Overwatering Is a Deadly Mistake

One of the most common mistakes when watering bromeliads is overwatering. Just because the plants are tropical does not mean they require water all the time. Bromeliads love humid conditions but since the roots of most bromeliads act more as an anchor than a structure to take in nutrients, the plant should not be swamped in water.

If the root structure remains wet all the time, it will rot or become infested with bacterial, leading to plant death. To prevent this, make sure you let the soil in your pot dry out before watering it again. Even if the top soil appears dry, it may have water retained in the bottom. To check this, stick your finger a few inches into the dirt to see if the plant is dry or not. If you still are not certain, wait for a day or two.

When it comes to bromeliads, under watering is better than overwatering. Bromeliads can resist drought conditions and though they may not grow as well, they are less likely to die of drought than rotting.

Use Only Filtered Water for Bromeliads

Bromeliads are very susceptible to salts and minerals in regular tap water. Hard water can result in an accumulation of deposits in the central cup or the base of the plant. This deposit can harm the leaves and make them vulnerable to disease.

Therefore, it is important that water in the central cup should be regularly flushed to avoid a buildup of salts. You can also consider using distilled water or rain water to irrigate the plant. This will prevent any deposits from forming and injuring the plant, shortening its life span.

Humidity

Bromeliads are very resistant to high temperature, but also take note that hotter temperatures will require more humidity. The ideal temperature in which bromeliads thrive is between 55 and 80 degrees Fahrenheit. These plants are not suited for temperatures under 40 degrees Fahrenheit.

Soil and Potting

Most bromeliads do not have a strong root system and hence do not need a lot of soil to grow. Both epiphytic and terrestrial bromeliads, however, can grow in small pots with light soil that drains fast. Porous soil allows water to go in deep but does not allow saturation.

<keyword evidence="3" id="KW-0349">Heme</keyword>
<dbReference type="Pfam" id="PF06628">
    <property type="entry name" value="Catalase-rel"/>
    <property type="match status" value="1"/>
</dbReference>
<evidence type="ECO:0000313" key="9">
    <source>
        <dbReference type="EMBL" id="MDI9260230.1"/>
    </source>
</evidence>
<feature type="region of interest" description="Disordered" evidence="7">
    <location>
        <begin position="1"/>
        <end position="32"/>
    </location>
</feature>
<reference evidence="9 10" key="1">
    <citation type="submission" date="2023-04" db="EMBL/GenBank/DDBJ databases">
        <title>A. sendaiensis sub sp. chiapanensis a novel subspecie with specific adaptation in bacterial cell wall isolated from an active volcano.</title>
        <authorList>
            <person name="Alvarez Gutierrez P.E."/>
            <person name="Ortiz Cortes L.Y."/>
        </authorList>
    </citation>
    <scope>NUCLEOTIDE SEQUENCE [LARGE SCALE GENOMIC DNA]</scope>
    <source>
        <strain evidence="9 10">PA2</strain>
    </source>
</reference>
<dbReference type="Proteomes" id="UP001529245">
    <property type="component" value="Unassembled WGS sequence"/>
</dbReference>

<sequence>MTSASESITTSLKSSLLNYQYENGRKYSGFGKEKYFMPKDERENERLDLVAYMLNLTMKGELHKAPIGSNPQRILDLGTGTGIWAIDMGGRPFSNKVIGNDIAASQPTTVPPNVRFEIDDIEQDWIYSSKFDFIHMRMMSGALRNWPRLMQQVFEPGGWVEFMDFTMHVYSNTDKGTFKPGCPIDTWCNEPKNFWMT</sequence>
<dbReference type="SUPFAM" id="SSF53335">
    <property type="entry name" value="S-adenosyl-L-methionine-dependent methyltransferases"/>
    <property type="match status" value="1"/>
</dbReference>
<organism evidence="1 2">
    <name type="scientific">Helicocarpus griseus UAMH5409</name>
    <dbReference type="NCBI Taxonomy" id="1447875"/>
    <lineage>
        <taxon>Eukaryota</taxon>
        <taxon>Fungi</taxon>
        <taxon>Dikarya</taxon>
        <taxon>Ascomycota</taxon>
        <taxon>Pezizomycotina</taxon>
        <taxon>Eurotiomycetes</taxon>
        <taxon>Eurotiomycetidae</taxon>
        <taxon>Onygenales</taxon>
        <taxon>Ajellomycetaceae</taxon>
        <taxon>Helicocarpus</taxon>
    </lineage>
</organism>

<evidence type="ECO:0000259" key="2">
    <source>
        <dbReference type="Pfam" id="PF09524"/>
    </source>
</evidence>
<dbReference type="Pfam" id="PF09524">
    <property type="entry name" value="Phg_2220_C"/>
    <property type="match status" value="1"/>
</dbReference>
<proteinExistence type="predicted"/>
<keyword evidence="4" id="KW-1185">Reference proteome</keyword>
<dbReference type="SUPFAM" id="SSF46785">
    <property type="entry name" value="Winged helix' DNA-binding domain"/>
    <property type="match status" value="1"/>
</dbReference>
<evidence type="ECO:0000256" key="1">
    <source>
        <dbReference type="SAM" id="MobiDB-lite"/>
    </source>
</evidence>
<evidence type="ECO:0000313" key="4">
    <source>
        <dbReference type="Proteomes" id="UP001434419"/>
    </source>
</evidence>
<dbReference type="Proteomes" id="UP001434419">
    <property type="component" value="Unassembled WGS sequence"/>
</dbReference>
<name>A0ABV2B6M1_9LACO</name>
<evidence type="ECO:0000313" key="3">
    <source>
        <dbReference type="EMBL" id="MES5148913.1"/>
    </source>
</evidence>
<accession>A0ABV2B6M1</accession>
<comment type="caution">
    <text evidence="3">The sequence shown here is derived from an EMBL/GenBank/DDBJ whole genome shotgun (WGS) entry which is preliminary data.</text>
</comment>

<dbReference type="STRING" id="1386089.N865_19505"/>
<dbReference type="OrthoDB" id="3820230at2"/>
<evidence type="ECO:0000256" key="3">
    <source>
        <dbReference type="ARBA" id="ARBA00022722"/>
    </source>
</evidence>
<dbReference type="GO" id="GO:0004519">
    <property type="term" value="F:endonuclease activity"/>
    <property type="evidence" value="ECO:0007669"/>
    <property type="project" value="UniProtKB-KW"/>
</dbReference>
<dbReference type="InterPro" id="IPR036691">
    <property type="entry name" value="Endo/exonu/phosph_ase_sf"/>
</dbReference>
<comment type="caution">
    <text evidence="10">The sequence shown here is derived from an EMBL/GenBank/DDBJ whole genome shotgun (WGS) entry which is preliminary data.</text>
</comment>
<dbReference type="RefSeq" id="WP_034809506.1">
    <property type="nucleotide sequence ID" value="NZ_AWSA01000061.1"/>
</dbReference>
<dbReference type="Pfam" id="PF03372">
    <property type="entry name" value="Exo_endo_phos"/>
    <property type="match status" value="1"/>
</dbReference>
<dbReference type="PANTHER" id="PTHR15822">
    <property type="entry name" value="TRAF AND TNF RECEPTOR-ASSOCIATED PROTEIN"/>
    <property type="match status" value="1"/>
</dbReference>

Choosing soil that has a mix of bark, vermiculite, and perlite can help with drainage and aeration.

Some bromeliads can also be attached to logs or wooden structures. These bromeliads will need to be watered a bit more frequently than those planted in soils.

Fertilizers are not necessary, though if you want, you can use a liquid fertilizer at one-third strength during the growing season.

Light

Since bromeliads come in a wide variety, they have different levels of tolerance to the light. Some varieties can withstand the full heat of the sun while others will scorch in a tropical sun. In general though, these plants grow well in well-lit window-sills indoors but not direct sunlight.

If the foliage appears yellow, they may be receiving too much sunlight. If the leaves are very dark green and appear long, they may be receiving too little light.

Bromeliads Are Not All the Same

Bromeliads Are Not All the Same

There are 75 different genera of bromeliads and although many of the species are quite similar, some of them have unique characteristics that have evolved so that the plant could survive in their natural habitat.

All bromeliads are native to warmer climates. Some thrive in arid climate while other need humid conditions. For example, Cryptanthus, also known as Earth Stars, thrive in humid conditions and so you should keep them moist, unlike other types of bromeliads.

Some bromeliads grow the best on forest floors while other cling to trees. To make sure you take the best care of your bromeliad, you should have the answer to a few questions before you buy this plant.

Should the plant be potted or anchored to structures? Does it like dry climates or humidity? How much water does it need with how much frequency? How much light does it need to thrive? What can you expect in terms of its size. How big will the plant get? How long will it take to fully mature? Getting the answers to all these questions can help you take the best care of your bromeliad.

Bottom Line

Bromeliads, as you can see, are not at all high-maintenance. They do not require much soil and even less fertilizers. The only thing you need to be the most careful about is how much you should water them.

Beginner gardeners should try their hands at growing bromeliads as slight mistakes will not harm the plant. These plants are very hardy and if they do show symptoms of problems, you can easily remedy them and save your plant.

The earlier you discover the problem and fix it, the easier will it be for your bromeliad to recover and live a longer life.